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To: HungarianGypsy
My father was married to a German woman for a few months. Whenever her family got together they still spoke highly of Hitler.

I found it interesting that, in Italy, the gift shops in their roadside restaurants/service stations carried large busts of Mussolini. This was maybe 5 years ago now.
8 posted on 06/06/2004 9:23:10 PM PDT by July 4th (You need to click "Abstimmen")
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To: quidnunc
Coming in the context of Schröder's current drive to win Germany a seat on the United Nations Security Council, a statement sounding like a guarantee of its comfortable anchorage in the acquisitive, nonromantic world of capitalism finds few doubters.

Why on earth does Germany think it's going to get a seat on the security council. As a matter of fact, if anything happens france and Britain will lose their seats and a single seat will be allowed for the EU. There will only be ONE ambassador to the UN as well and only ONE vote.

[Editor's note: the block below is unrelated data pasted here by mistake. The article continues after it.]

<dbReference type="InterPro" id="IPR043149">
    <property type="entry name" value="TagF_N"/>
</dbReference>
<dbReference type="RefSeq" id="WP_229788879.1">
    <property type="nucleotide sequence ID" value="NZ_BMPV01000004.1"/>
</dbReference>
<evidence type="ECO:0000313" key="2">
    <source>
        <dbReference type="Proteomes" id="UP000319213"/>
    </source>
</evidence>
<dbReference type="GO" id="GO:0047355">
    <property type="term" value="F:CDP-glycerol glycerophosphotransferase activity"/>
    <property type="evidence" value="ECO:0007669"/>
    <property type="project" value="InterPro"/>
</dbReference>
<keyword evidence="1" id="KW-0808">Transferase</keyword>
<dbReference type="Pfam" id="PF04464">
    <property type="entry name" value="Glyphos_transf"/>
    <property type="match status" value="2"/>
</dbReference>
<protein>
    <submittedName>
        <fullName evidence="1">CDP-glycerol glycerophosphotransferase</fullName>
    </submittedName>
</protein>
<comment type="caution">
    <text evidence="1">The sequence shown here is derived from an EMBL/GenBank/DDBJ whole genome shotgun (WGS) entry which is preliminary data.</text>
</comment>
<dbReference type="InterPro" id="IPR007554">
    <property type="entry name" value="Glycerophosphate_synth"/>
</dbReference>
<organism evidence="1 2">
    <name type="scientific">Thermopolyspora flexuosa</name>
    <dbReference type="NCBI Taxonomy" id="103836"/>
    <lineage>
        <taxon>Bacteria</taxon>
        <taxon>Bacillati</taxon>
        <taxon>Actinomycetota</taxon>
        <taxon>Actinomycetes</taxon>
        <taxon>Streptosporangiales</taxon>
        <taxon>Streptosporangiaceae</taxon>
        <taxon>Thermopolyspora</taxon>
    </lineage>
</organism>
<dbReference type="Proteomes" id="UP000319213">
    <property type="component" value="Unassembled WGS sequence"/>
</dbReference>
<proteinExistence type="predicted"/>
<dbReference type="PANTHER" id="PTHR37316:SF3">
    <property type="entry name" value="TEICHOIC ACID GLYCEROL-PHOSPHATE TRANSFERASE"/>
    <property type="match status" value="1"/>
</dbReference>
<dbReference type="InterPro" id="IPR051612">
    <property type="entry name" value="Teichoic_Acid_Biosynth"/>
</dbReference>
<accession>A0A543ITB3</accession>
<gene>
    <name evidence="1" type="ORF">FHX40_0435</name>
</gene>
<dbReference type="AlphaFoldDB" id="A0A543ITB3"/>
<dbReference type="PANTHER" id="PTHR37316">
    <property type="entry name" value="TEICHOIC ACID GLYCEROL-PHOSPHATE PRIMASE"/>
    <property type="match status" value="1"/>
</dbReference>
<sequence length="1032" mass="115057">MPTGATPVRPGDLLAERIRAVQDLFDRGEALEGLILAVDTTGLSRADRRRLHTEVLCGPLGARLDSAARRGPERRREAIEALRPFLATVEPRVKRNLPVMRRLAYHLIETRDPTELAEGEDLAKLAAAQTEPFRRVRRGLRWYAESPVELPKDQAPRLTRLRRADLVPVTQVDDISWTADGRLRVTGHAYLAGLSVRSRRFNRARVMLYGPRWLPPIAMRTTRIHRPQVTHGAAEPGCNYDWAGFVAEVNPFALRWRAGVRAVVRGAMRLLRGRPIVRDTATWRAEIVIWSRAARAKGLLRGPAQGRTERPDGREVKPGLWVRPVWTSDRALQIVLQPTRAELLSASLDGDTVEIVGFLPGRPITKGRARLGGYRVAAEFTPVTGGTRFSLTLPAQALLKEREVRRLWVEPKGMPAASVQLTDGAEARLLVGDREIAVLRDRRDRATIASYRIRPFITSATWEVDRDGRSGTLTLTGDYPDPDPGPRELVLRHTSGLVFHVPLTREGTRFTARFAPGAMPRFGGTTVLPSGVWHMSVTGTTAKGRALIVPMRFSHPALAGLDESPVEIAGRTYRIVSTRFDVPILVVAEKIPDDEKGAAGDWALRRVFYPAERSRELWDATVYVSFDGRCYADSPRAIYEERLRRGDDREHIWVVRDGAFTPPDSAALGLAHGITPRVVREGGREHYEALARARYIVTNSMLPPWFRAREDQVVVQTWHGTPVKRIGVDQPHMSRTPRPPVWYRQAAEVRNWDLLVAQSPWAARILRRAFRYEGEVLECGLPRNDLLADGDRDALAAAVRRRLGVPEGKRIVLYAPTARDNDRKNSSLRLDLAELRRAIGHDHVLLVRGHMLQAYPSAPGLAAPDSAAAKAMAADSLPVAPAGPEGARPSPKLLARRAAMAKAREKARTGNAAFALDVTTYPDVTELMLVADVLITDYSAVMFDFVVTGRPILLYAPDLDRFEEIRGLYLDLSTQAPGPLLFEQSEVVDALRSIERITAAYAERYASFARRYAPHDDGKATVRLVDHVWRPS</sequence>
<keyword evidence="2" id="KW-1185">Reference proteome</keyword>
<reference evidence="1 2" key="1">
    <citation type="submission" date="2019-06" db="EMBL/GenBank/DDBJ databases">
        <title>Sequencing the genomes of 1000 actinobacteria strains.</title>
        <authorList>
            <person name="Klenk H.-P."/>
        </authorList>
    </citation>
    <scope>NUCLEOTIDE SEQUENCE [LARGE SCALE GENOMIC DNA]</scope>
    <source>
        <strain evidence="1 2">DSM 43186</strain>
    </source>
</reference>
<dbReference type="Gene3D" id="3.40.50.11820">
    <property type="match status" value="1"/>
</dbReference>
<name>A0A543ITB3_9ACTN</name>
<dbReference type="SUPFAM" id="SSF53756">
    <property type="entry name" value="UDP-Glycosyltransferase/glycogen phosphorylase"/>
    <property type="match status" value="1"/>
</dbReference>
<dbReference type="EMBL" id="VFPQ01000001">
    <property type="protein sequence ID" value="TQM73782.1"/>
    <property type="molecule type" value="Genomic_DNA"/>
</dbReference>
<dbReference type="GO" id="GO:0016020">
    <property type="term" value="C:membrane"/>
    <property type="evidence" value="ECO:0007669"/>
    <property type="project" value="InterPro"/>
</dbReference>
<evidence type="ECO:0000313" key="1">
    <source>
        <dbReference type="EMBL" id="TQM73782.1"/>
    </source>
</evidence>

9 posted on 06/06/2004 9:27:23 PM PDT by McGavin999 (If Kerry can't deal with the "Republican Attack Machine" how is he going to deal with Al Qaeda)
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To: McGavin999

And if that doesn't happen & instead, Germany is given a seat, I think it would be time for California to demand a place at the table too.


10 posted on 06/06/2004 9:35:26 PM PDT by GoLightly
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To: longjack

German Ping


11 posted on 06/06/2004 9:40:45 PM PDT by STFrancis
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To: swilhelm73